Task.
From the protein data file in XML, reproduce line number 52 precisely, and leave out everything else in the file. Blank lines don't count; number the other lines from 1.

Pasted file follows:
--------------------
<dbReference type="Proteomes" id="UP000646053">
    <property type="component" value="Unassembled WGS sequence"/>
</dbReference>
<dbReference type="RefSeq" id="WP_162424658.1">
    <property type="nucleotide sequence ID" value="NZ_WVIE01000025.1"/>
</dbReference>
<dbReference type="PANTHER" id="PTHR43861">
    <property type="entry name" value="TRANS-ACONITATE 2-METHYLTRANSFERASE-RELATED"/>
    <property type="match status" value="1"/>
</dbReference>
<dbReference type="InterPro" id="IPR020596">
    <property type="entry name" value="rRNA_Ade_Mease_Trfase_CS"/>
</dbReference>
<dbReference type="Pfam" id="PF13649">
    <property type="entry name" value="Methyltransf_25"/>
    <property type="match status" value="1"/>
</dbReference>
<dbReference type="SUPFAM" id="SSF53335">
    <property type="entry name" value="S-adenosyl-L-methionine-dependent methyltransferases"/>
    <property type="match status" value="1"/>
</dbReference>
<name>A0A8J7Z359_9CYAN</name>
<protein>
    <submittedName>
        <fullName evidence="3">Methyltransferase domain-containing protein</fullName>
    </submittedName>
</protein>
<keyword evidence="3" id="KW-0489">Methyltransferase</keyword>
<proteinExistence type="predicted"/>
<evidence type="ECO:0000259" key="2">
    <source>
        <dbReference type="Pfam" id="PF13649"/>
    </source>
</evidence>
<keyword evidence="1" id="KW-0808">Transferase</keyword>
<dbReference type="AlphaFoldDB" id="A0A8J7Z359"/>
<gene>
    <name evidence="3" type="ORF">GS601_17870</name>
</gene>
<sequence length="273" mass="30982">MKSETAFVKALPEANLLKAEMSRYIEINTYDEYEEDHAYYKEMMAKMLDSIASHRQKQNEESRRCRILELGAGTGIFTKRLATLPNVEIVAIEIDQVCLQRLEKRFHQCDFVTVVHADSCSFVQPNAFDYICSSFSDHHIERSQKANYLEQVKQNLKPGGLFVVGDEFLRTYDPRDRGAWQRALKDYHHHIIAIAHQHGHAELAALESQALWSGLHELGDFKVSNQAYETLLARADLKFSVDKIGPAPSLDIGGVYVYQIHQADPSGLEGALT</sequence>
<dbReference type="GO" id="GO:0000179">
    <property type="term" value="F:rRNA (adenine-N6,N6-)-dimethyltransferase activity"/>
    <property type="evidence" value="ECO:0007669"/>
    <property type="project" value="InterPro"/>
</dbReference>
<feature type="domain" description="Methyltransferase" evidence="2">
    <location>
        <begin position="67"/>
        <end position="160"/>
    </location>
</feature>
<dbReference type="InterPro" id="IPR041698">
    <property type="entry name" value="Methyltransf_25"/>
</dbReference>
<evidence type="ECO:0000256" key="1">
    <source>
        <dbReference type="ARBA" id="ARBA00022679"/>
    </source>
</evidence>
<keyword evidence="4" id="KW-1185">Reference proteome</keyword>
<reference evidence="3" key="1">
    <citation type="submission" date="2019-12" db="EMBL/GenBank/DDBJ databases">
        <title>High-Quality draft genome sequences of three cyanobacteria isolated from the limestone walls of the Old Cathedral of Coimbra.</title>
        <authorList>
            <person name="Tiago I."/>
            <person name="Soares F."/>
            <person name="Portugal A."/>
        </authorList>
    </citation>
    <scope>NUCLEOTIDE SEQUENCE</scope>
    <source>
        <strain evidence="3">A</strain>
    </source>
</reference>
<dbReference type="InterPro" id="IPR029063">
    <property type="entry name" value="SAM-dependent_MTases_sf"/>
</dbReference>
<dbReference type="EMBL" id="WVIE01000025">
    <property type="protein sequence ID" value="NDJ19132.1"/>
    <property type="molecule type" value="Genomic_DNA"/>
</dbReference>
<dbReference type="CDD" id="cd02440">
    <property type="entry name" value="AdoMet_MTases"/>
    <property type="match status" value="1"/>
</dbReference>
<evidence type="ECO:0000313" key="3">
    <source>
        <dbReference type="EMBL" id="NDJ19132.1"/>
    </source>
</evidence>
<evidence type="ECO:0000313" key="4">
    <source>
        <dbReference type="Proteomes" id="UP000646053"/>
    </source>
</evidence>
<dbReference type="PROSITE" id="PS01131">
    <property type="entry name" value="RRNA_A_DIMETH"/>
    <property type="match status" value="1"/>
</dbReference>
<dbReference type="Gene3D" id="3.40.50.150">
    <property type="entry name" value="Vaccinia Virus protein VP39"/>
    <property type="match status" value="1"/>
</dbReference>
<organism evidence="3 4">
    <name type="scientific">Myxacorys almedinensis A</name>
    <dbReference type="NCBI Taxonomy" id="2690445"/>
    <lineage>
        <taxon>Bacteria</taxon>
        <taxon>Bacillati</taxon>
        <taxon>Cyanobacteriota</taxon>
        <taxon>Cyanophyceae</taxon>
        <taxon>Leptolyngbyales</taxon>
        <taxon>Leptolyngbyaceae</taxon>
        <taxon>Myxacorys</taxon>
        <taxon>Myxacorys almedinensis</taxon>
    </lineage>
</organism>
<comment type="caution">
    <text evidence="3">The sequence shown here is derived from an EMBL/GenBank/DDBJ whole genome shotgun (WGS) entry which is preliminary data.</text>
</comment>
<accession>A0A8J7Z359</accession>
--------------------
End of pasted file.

<dbReference type="InterPro" id="IPR041698">